Tuesday, April 29, 2008


I have to admit I couldn’t get through Terry Pratchett’s “The Color of Magic,” which is the first book in the Discworld series (how many are there now, like fifty or something?). I thought I would love it because I loved “Good Omens,” which he wrote with Neil Gaiman. That book was funny and clever and extremely readable. But the problem I find with most fantasy is that is feels overwritten. The description and dialogue sounds like the characters are from the Victorian Age, very stilted and stiff. And many of the names use apostrophes and lots of consonants…I’m generalizing but you get the idea.

I also tried to read Tolkien’s “Lord of the Rings” but that too was difficult for me. I frankly got bored with its description-laden prose and complex sentences. I’m a simple girl, after all, with a very simple brain. Peter Jackson’s visual interpretation, however, made me love the story and the characters.

And the same was true for Vadim Jean’s television version of “Hogfather.” I loved this movie! The characters were fascinating, particularly Death, who came off as possibly the most sensitive of all the characters in the film. I never felt confused by any of the story – just as with Jackson’s “Rings,” I didn’t feel lost because I didn’t read the books. It was extremely well-written and I think it helped a lot that Pratchett himself “mucked about” with it, as his film credit goes.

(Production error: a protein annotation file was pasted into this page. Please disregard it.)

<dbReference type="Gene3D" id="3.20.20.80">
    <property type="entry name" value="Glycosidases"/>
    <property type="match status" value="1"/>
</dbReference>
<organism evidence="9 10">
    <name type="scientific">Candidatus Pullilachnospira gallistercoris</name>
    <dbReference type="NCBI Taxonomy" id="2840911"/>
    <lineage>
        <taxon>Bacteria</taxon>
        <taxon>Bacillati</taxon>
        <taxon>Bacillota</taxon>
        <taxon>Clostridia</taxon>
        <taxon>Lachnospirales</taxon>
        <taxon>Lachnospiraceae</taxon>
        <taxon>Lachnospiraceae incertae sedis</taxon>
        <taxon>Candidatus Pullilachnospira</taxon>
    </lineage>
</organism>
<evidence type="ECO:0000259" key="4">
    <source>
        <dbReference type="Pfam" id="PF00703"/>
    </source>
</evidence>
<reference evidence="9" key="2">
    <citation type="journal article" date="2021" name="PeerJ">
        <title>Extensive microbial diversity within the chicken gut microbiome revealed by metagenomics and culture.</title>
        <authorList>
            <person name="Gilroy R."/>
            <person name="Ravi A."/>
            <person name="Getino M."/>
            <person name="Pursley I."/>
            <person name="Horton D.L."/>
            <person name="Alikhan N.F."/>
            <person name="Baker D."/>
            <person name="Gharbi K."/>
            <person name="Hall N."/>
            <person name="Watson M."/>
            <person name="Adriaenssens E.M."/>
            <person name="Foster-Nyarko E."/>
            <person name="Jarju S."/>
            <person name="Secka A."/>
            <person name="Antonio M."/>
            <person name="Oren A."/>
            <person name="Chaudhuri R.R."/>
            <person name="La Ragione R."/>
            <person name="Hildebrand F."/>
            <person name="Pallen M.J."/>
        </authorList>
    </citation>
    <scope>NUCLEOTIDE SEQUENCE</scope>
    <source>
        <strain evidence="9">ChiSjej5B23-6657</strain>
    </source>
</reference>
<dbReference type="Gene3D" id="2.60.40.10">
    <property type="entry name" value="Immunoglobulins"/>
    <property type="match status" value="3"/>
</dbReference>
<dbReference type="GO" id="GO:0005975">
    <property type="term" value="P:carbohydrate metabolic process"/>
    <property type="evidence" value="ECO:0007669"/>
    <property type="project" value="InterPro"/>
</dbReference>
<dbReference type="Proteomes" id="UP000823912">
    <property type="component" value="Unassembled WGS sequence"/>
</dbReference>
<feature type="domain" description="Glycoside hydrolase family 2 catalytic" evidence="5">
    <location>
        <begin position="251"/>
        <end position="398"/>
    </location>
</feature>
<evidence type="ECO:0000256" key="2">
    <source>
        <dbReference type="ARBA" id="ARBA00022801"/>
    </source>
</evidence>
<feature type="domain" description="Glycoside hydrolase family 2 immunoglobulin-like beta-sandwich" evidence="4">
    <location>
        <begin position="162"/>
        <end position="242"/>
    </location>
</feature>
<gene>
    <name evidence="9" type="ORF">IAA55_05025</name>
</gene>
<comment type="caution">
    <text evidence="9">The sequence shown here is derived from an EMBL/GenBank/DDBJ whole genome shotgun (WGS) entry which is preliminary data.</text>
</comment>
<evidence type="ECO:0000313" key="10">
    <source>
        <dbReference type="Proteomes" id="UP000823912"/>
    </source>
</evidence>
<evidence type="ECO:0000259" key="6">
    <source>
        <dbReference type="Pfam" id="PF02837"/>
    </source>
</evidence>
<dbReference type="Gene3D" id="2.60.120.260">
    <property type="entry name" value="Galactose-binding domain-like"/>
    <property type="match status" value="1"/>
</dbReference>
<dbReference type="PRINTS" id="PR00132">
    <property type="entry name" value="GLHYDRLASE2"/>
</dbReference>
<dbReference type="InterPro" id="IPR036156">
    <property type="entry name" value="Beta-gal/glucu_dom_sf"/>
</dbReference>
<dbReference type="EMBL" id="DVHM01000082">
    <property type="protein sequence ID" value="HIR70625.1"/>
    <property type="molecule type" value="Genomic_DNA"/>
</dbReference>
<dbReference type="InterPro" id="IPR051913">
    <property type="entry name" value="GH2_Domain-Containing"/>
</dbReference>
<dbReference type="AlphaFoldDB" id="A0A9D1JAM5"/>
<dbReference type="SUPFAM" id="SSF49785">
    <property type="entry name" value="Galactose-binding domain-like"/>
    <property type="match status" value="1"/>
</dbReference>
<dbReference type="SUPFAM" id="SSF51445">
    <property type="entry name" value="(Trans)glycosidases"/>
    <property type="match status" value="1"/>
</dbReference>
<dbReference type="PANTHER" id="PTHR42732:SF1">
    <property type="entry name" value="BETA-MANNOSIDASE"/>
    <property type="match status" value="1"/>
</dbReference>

The general gist of the story is that, in this alternative world, the auditors of the universe want to eliminate all of humankind’s belief in things like the Hogfather (similar to our Santa Claus), the Tooth Fairy, Death, etc. (anything in which a belief is personified). So they hire a very cold and calculating man with an intimidating glass eye named Mr. Teatime –who kills an awful lot of people in this movie – to “inhume” him. Mr. Teatime begins by going after the Tooth Fairy. When Death finds out what’s going on, he takes on Hogfather’s role, so that the children of the world will still get their presents and continue to believe because if they don’t believe anymore, he will disappear and the sun won’t come up.

I loved the character of Susan, Death’s granddaughter, who wants to live a normal life but gets sucked into helping Death because a) she’s curious and b) there are certain places Death can’t go but she can. And I adored her scenes with the monsters under the bed and Mr. Teatime – she is one butt-kicking chick.

The whole film was simply fascinating and was produced by Robert Halmi, Sr. and Jr. the father and son who brought some remarkable stories to American television, including the amazing “Gulliver’s Travels” a few years ago. The whole production definitely has their brand of visual lushness and high-quality CG.

Watching this movie makes me want to try reading Pratchett again.

2 of 3 Vees would dig this.